The above ad was run by Hardee’s in 2011 to promote their new under-500 calorie turkey burger, and became the latest addition to the company’s vault of overly sexual advertisements. The ad features beauty pageant competitor, Gizem Memic, who held the title of Miss Turkey in 2010. She is shown donning only a bikini, sash and crown, with a burger in hand.
The dominant text in the image reads, “We hired Miss Turkey to help sell our new charbroiled turkey burger because, well, they’re both named Turkey.” This message conveys a flippant attitude regarding the company’s sexualization of women, as they are up front about the fact that there is little relevance between a woman in a bikini and promoting a burger. Stating that the only commonality between the two is the word, “Turkey,” makes it clear that the inclusion of Miss Turkey is solely for the attention her body will receive. At the base of the ad it states, “Just the way it is,” which struck me as an alarming statement to have coupled with a woman in a bikini whose sexuality is clearly being exploited for a marketing scheme. I did not find this statement to be a slogan of Hardee’s as I initially assumed, making its presence in this ad even more troubling. As a company whose ad campaigns almost entirely revolve around the sexualization of women, the inclusion of, “just the way it is,” can be interpreted as a statement about the treatment of women in advertising as a whole, and the use of their bodies as platform through which any product can be sold.
The description of the actual product being presented is in a font so small that it can barely be read, and highlights that the burger being advertised is secondary to the image of a woman in a bikini. It’s as if to say, it doesn’t matter the specifics of what they’re selling, because they don’t expect consumers to care beyond the image of a woman in a bikini. Yet the ad is also attention grabbing so that, while consumers may not care about the specifics of the product being advertised, they will likely take note of the company running the advert. I also find it noteworthy that this ad was run largely in Mens Health magazine, making their target audience of males abundantly clear.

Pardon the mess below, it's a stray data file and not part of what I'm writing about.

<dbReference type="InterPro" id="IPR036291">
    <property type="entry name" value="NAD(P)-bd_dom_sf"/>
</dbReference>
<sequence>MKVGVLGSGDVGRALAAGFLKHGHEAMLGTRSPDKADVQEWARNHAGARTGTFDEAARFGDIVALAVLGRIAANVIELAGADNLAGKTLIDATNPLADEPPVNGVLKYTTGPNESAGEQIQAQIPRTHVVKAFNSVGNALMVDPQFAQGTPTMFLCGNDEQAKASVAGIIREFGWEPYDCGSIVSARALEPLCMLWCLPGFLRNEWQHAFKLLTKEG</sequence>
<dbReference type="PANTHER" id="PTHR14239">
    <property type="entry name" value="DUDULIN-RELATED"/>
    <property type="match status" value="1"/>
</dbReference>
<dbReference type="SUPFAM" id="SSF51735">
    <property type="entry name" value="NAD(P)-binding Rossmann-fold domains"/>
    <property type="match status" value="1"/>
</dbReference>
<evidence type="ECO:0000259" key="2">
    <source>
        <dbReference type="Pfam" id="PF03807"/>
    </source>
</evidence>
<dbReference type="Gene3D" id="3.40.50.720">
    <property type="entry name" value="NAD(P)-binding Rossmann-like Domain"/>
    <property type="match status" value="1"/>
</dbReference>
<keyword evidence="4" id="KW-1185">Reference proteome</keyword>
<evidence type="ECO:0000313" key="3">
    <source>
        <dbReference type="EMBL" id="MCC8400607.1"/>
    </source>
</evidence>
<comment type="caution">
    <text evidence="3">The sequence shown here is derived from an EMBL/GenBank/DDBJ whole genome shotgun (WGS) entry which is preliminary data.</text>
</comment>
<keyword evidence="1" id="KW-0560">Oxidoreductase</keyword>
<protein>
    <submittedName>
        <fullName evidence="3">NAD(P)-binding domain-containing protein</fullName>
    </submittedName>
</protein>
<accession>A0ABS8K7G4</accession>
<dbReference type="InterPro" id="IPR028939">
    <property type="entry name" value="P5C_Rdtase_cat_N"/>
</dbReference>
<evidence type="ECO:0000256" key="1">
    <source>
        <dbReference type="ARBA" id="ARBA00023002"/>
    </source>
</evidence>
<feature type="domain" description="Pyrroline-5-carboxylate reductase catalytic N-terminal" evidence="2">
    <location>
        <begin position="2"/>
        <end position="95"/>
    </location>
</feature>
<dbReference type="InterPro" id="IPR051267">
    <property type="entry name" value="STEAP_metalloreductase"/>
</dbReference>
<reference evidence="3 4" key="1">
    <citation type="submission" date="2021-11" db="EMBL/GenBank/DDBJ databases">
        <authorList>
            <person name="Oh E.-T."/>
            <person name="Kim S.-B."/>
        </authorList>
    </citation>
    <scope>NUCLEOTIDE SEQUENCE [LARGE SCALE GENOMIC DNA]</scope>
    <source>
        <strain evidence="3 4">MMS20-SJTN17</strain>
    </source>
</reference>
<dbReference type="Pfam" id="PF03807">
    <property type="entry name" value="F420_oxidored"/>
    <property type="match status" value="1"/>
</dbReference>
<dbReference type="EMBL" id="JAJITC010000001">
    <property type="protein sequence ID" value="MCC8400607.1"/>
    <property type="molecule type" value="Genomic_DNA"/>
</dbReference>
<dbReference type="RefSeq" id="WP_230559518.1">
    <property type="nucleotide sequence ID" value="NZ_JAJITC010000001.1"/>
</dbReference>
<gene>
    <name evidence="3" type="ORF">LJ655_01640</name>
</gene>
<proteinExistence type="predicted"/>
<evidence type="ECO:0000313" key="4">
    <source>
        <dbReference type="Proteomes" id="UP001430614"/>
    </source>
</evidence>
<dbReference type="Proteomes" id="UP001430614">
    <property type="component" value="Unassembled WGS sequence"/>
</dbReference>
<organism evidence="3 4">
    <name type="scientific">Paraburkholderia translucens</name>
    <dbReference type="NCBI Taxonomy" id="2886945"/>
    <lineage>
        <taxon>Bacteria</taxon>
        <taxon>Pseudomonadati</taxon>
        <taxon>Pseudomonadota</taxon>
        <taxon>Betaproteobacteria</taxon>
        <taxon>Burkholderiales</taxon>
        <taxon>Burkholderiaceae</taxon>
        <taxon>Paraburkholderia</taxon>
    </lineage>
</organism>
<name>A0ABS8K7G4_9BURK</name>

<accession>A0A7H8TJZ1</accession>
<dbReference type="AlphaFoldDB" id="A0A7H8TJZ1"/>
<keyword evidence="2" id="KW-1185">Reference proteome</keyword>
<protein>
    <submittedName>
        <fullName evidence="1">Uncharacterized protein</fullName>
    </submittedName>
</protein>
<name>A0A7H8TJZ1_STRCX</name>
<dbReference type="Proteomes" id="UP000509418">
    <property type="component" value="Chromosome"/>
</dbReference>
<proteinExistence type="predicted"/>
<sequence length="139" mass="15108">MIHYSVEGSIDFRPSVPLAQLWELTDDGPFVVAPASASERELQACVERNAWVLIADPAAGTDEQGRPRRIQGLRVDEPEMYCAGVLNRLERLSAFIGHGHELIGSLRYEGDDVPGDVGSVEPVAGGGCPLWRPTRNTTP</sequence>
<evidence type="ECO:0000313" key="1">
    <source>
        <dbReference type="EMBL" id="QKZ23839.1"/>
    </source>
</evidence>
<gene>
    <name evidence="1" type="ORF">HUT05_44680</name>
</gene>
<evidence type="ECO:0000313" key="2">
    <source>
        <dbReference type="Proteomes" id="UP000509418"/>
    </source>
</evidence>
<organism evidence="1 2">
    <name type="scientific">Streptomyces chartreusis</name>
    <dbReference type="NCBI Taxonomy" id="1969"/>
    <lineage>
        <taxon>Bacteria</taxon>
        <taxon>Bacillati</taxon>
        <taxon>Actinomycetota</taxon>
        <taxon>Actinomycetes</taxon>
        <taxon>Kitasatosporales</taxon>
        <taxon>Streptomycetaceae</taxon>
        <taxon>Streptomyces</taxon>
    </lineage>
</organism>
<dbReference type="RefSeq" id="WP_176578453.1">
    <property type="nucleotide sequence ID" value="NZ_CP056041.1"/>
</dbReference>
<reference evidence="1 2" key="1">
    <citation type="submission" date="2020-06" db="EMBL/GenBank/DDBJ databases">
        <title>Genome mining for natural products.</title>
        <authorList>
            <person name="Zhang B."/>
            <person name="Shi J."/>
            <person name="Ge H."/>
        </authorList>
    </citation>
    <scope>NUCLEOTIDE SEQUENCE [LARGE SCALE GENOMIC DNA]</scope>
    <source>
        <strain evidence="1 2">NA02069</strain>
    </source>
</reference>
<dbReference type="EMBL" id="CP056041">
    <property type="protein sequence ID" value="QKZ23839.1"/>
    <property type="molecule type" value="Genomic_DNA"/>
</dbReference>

My intention with the jamming of this ad was to emphasize the company’s heavy reliance on the sexualization of Miss Turkey, to the point that all other aspects of the ad were secondary at best. The product, a charbroiled turkey burger, was barely noticeable next to the dominant picture of a woman in a bikini, and the minuscule text that details the advertised product further emphasized the lack of visual attention they aim to bring to the product itself.
In my reconstruction of the original ad, I have removed the burger from the hand of the model, and replaced the ad’s original text to read, “Who knows what we’re selling? Who even cares? Hardee’s”. With these changes, I aim to emphasize the extent to which Hardee’s focuses on the female form as a platform through which they can gain consumer interest.
I have replaced the bottom text of, “Just the way it is,” with, “Just deal with it,” to point out Hardee’s consistent advertising angle of the sexualization of women as a means to garner more attention. With their continued production of countless ads like the original one pictured here, despite consistent negative feedback from offended audiences, the company is making a stand that they see no harm in their marketing approach. It’s portrayed as if Miss Turkey is the product far more than the burger is-and is just as much a piece of meat as the burger is; women are there to appeal to the male gaze and, “that’s just the way it is.”